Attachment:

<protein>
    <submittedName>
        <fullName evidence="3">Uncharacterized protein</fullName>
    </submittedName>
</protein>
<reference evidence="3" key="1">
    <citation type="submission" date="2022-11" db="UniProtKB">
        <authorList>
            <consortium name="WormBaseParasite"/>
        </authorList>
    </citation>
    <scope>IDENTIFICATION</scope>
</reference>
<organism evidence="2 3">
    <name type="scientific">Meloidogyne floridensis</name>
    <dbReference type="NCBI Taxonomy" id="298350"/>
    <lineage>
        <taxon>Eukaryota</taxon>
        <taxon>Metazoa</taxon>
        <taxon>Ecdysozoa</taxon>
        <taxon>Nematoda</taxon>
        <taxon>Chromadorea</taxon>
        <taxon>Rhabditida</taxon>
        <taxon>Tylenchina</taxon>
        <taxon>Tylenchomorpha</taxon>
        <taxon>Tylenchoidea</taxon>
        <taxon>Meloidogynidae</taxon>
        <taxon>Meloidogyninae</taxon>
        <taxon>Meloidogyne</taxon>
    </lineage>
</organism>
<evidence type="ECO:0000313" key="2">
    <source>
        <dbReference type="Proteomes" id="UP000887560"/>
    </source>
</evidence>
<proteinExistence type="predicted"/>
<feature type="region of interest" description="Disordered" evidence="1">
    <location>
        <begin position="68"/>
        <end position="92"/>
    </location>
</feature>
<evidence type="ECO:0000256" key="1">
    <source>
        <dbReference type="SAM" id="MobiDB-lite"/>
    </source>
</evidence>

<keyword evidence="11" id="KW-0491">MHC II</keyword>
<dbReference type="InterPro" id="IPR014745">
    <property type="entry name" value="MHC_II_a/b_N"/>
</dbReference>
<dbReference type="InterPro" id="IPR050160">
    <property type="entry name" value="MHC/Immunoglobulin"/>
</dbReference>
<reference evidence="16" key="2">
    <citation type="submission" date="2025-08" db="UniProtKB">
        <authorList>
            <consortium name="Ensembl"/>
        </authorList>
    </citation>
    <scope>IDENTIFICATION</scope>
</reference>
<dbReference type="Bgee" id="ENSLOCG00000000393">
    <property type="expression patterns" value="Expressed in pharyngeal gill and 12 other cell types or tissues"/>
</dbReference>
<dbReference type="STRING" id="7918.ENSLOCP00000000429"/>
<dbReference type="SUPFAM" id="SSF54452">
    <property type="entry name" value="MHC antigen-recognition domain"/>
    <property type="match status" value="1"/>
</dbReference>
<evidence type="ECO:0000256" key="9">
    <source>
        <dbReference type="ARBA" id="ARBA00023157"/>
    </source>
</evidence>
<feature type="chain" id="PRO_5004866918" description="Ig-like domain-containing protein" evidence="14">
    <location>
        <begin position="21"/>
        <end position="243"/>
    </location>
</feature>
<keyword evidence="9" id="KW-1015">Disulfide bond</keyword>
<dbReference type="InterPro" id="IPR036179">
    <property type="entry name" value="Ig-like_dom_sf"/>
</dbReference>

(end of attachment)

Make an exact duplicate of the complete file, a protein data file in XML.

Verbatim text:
<protein>
    <submittedName>
        <fullName evidence="3">Uncharacterized protein</fullName>
    </submittedName>
</protein>
<reference evidence="3" key="1">
    <citation type="submission" date="2022-11" db="UniProtKB">
        <authorList>
            <consortium name="WormBaseParasite"/>
        </authorList>
    </citation>
    <scope>IDENTIFICATION</scope>
</reference>
<organism evidence="2 3">
    <name type="scientific">Meloidogyne floridensis</name>
    <dbReference type="NCBI Taxonomy" id="298350"/>
    <lineage>
        <taxon>Eukaryota</taxon>
        <taxon>Metazoa</taxon>
        <taxon>Ecdysozoa</taxon>
        <taxon>Nematoda</taxon>
        <taxon>Chromadorea</taxon>
        <taxon>Rhabditida</taxon>
        <taxon>Tylenchina</taxon>
        <taxon>Tylenchomorpha</taxon>
        <taxon>Tylenchoidea</taxon>
        <taxon>Meloidogynidae</taxon>
        <taxon>Meloidogyninae</taxon>
        <taxon>Meloidogyne</taxon>
    </lineage>
</organism>
<evidence type="ECO:0000313" key="2">
    <source>
        <dbReference type="Proteomes" id="UP000887560"/>
    </source>
</evidence>
<proteinExistence type="predicted"/>
<feature type="region of interest" description="Disordered" evidence="1">
    <location>
        <begin position="68"/>
        <end position="92"/>
    </location>
</feature>
<evidence type="ECO:0000256" key="1">
    <source>
        <dbReference type="SAM" id="MobiDB-lite"/>
    </source>
</evidence>

<keyword evidence="11" id="KW-0491">MHC II</keyword>
<dbReference type="InterPro" id="IPR014745">
    <property type="entry name" value="MHC_II_a/b_N"/>
</dbReference>
<dbReference type="InterPro" id="IPR050160">
    <property type="entry name" value="MHC/Immunoglobulin"/>
</dbReference>
<reference evidence="16" key="2">
    <citation type="submission" date="2025-08" db="UniProtKB">
        <authorList>
            <consortium name="Ensembl"/>
        </authorList>
    </citation>
    <scope>IDENTIFICATION</scope>
</reference>
<dbReference type="Bgee" id="ENSLOCG00000000393">
    <property type="expression patterns" value="Expressed in pharyngeal gill and 12 other cell types or tissues"/>
</dbReference>
<dbReference type="STRING" id="7918.ENSLOCP00000000429"/>
<dbReference type="SUPFAM" id="SSF54452">
    <property type="entry name" value="MHC antigen-recognition domain"/>
    <property type="match status" value="1"/>
</dbReference>
<evidence type="ECO:0000256" key="9">
    <source>
        <dbReference type="ARBA" id="ARBA00023157"/>
    </source>
</evidence>
<feature type="chain" id="PRO_5004866918" description="Ig-like domain-containing protein" evidence="14">
    <location>
        <begin position="21"/>
        <end position="243"/>
    </location>
</feature>
<keyword evidence="9" id="KW-1015">Disulfide bond</keyword>
<dbReference type="InterPro" id="IPR036179">
    <property type="entry name" value="Ig-like_dom_sf"/>
</dbReference>